WASHINGTON, Mar 6 – Successful pirate attacks off Somalia have dropped sharply this year amid stepped up enforcement, but the longer term outlook remains uncertain, senior US officials said.,
However, the officials told lawmakers the United States has no plans for now to pursue pirates inside Somalia, the source of a surge in attacks on merchant shipping in the Gulf of Aden last year.
"While we sought authority in negotiations for the UN Security Council resolution to any country willing to take it, we do not plan at this time to conduct counter-piracy operations on land," said US Ambassador Stephen Mull, acting under secretary of state for international security.
Mull said seven suspected Somali pirates were transferred to Kenya Thursday for prosecution, the first batch since Washington and Nairobi agreed in mid January on the handling of pirate cases.
Prosecutions are seen as a key to deterring more ship seizures and hostage takings, which pirates have launched with virtual impunity from Somali bases over the past year.
The attacks took off in the last six months of 2008 as Somali pirates targeted ships in the Gulf of Aden, reaping millions of dollars in ransom as the world’s navies looked on.
But Mull told the House Armed Services Committee that the rate of successful pirate attacks off Somalia have plummeted to 17 percent this year, after soaring to 64 percent in October.
"Today there are only six ships held hostage, compared to 14 ships held hostage toward the end of last year," he said.
Bad weather and the pay-out of ransoms to pirates contributed to the decline, but Mull said coordinated diplomatic and military efforts also played an important role.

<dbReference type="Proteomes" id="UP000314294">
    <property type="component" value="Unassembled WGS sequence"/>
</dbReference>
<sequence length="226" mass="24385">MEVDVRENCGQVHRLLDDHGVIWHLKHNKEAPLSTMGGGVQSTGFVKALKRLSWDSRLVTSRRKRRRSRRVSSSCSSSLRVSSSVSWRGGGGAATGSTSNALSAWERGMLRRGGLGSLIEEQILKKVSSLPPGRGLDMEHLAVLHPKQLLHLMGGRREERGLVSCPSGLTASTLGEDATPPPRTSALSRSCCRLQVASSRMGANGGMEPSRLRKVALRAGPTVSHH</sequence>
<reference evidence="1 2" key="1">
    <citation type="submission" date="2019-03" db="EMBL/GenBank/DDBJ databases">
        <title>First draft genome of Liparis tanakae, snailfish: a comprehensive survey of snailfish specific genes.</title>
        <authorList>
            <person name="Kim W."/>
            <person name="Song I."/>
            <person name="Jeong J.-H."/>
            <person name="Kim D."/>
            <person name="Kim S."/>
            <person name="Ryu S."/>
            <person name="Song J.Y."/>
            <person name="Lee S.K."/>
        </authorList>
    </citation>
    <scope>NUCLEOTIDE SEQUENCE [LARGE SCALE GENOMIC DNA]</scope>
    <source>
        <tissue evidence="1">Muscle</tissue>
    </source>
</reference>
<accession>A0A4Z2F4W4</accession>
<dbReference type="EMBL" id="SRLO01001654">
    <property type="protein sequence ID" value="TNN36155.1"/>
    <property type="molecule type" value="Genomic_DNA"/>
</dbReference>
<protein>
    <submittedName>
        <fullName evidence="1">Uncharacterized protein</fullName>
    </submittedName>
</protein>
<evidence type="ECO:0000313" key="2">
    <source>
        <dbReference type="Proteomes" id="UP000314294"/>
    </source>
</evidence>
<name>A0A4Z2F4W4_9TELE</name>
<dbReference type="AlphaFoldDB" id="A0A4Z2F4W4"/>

He said 23 naval vessels from around the world are now patrolling shipping lanes, and shipping companies have adopted practices that make it harder for pirates to seize them.
But Vice Admiral William Gortney, commander of the Bahrain-based US Fifth Fleet, said that although successful attacks have dropped, there has been little let up in attempts by pirates to seize ships.
"The question is, where will we be a year from now? Will we continue to be effective?" Gortney said.
"Will the EU, will NATO, will the other nations continue to be here?" he asked, emphasizing the need for a sustained international efforts and attention.
Any long-term solution will require addressing Somalia’s slide into lawlessness, the officials conceded. But they appeared to rule out direct military action in Somalia, at least for now.
Mull said the United States sought authority from UN Security Council last year to pursue pirates inside Somalia "just to be safe."
"But there are no plans to conduct counter-piracy operations on land," he said.
"None of our other coalition partners as of yet have expressed an intention to do that," he said.
Daniel Pike, the acting director of the Pentagon’s office of African affairs, said that while there was no "intention at this point" to go after pirates inside Somalia, the US Defense Department doesn’t "preclude" doing so in the future.
"In fact, the Defense Department is looking at that, but there is no such intention at this point to advance that," he said.
For now, stepped up naval presence, enhanced counter-piracy authorities and the threat of prosecution appear to be having an effect, Gortney said.
Of about 250 suspected pirates "encountered" by US and other navies, 121 were disarmed and released, and 117 were disarmed and turned over for prosecution, he said. Nine others are awaiting final disposition.
Mull said Kenya has said it would take as many pirates for prosecution as the international community can provide.
Tanzania also has expressed interest in prosecuting pirates, and the United States was exploring that, Mull said.